Nichiren and His Disciples

Hojo Yagenta

The Mentor-Disciple Relationship and the Journey of Kosen-rufu

Photo by Shihina/Getty Images.


Nichiren Daishonin persevered in his efforts to spread the Mystic Law, overcoming a succession of persecutions in order to establish a teaching that could lead all people to absolute happiness. There are numerous examples of the oneness of mentor and disciple that unfolded between Nichiren and his disciples. This series showcases how his disciples took action and overcame their various struggles based on guidance and encouragement from their mentor.

Hojo Yagenta

Like many of Nichiren Daishonin’s disciples, we know little about Hojo Yagenta because only a few letters addressed to him remain.

Although details of Yagenta’s life and how he took faith in Nichiren’s teachings are unknown, the existing letters depict a disciple who is filled with joy for the breakthroughs he has experienced due to his mentor’s encouragement.

A Prominent Samurai Warrior Living in Kamakura

Yagenta first appears in Nichiren Daishonin’s writings as the recipient of “Letter to Hojo Yagenta,” which the Daishonin composed in October 1268.

Nichiren points out that he is “of the same surname as the regent, the lord of Sagami” (“Letter to Hojo Yagenta,” The Writings of Nichiren Daishonin, vol. 2, p. 320), which suggests that he was a samurai warrior and member of the ruling Hojo clan based in Kamakura.

Earlier in 1268, an official letter arrived from the Mongol empire demanding tribute from Japan and threatening invasion if the authorities did not comply. With this development, Nichiren’s prediction of “calamity of invasion from foreign lands” came true just as he had warned in his treatise “On Establishing the Correct Teaching for the Peace of the Land.”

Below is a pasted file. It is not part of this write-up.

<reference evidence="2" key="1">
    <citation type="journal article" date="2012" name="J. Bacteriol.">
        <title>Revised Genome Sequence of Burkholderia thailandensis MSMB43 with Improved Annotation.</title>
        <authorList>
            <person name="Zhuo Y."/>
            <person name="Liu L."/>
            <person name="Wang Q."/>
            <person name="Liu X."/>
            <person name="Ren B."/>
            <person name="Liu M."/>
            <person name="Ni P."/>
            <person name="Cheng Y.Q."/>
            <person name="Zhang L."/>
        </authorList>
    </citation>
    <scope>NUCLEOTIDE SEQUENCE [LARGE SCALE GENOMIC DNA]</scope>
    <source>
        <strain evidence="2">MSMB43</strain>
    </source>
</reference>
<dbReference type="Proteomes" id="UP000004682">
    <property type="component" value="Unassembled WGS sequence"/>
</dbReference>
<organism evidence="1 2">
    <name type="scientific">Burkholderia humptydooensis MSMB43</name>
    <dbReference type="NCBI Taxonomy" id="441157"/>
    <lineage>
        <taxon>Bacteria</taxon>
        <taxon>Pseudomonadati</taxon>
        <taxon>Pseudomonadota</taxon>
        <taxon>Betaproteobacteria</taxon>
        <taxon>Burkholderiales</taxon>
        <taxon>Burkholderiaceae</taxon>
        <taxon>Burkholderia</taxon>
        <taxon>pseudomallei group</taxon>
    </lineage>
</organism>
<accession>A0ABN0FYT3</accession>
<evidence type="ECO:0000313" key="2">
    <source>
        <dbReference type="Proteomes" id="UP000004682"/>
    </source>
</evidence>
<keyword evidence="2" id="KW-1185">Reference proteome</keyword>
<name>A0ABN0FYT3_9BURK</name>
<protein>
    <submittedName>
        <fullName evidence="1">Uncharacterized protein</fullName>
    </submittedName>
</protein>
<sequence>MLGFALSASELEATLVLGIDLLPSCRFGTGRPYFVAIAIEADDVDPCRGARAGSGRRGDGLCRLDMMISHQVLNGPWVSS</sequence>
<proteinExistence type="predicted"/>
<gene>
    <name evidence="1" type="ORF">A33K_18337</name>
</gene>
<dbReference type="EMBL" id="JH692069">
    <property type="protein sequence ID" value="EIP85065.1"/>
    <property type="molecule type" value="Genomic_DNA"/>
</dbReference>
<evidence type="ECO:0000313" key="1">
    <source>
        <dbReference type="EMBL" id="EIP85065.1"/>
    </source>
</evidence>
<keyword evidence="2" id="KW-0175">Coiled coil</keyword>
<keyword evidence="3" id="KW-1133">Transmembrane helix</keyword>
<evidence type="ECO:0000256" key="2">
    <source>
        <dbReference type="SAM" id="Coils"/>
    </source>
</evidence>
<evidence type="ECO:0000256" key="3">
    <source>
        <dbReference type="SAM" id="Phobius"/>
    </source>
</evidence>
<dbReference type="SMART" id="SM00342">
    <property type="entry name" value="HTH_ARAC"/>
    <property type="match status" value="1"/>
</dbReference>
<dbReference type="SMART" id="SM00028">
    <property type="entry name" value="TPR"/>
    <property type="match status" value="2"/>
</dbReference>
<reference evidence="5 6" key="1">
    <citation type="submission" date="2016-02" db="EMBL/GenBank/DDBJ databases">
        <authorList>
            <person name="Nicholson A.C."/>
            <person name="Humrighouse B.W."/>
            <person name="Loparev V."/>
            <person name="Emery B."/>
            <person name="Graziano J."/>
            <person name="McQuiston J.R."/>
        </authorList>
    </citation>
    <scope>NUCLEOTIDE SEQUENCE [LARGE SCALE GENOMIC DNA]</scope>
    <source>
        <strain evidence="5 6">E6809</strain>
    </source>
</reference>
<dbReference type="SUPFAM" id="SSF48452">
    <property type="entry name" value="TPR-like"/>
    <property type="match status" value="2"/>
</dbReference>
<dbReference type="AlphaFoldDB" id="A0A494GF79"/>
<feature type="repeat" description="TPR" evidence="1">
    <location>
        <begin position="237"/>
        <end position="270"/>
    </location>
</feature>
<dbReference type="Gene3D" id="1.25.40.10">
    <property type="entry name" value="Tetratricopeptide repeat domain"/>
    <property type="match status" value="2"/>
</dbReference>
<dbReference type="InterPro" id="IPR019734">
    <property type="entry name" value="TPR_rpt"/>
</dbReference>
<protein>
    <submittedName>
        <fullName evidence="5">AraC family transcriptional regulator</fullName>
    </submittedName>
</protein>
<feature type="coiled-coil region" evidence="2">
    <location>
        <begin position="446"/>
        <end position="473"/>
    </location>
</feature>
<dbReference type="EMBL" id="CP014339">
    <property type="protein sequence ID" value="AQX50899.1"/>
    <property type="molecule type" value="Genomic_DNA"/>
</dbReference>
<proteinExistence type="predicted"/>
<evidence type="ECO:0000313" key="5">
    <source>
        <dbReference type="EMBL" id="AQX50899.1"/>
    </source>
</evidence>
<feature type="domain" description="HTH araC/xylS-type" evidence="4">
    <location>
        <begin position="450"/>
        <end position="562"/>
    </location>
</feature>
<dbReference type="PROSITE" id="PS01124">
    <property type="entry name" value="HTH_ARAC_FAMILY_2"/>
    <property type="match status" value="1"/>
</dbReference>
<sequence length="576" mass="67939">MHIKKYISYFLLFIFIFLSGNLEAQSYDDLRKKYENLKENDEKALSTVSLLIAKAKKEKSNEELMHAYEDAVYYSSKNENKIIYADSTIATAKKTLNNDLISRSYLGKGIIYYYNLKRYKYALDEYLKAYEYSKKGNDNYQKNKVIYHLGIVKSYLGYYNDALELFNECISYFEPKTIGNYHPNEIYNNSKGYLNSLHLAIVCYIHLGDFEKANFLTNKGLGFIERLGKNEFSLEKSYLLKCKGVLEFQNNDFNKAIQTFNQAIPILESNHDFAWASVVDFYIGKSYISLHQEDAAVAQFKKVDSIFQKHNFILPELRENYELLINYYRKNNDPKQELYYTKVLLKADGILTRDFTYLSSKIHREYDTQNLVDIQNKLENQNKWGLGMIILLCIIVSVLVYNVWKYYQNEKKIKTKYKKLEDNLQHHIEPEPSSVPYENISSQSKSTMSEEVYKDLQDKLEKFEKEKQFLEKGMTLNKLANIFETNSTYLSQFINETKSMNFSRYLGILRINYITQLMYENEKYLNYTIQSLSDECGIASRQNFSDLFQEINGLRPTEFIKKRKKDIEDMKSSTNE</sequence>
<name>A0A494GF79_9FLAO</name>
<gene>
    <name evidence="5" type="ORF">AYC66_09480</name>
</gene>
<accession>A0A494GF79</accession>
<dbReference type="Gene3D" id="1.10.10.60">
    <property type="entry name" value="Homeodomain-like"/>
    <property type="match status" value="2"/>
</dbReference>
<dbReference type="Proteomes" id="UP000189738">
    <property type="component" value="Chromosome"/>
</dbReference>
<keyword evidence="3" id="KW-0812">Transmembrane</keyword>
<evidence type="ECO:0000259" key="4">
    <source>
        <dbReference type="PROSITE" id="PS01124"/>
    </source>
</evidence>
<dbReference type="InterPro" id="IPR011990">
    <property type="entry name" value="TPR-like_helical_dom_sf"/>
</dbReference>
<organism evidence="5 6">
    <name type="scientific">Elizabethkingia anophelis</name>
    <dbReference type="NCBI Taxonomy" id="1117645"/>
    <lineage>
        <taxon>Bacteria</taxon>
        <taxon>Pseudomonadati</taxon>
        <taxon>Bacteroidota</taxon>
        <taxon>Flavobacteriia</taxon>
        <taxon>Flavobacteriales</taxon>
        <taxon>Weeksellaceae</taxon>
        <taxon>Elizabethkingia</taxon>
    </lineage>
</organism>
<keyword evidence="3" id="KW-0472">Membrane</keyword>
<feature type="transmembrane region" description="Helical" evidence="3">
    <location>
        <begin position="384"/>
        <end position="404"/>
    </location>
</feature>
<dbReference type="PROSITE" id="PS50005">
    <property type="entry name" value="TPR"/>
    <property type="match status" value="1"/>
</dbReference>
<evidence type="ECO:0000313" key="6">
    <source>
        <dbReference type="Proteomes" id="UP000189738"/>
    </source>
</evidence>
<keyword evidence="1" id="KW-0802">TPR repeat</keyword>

In response to this impending threat, Nichiren sent 11 letters of remonstration to top government officials including the regent Hojo Tokimune and heads of major Buddhist temples. In the letters, Nichiren advised them to abandon erroneous teachings and embrace faith in the Lotus Sutra in order to save the country from destruction. He also requested an official public debate with priests of the various Buddhist schools.

“Letter to Hojo Yagenta” was one of the 11 letters. Unlike the other 10 recipients, Yagenta was Nichiren’s follower, who likely held a high position in government with connections to people at the seat of power in Kamakura. This letter also suggests that Yagenta had called upon Nichiren several times.

Ten years later, around August 1278, Yagenta visited Nichiren at Minobu and immediately after his return to Kamakura reported in a letter about the death of Doryu, a Zen priest who had power and influence through the patronage of Hojo Tokimune (see “Doryu of Kencho-ji Temple,” WND-2, 762).

In this letter, Yagenta updates the Daishonin on the activities of the late Doryu’s disciples. Also, judging by Nichiren’s mention of “Hokibo”—a reference to his disciple Nikko Shonin—we can presume that Yagenta was also in contact with Nikko.

Facing Life-Threatening Illness

When Yagenta became gravely ill in February (year unknown1), he sent Nichiren Daishonin two swords—a long one and a short one—as an offering for the Daishonin’s prayers.
Based on Nichiren’s description that “the long sword must have been made by a renowned swordsmith” (“The Swords of Good and Evil,” WND-1, 451), they were probably Yagenta’s prized possessions. The Daishonin accepted the swords, placed them on his altar and prayed for his disciple’s recovery.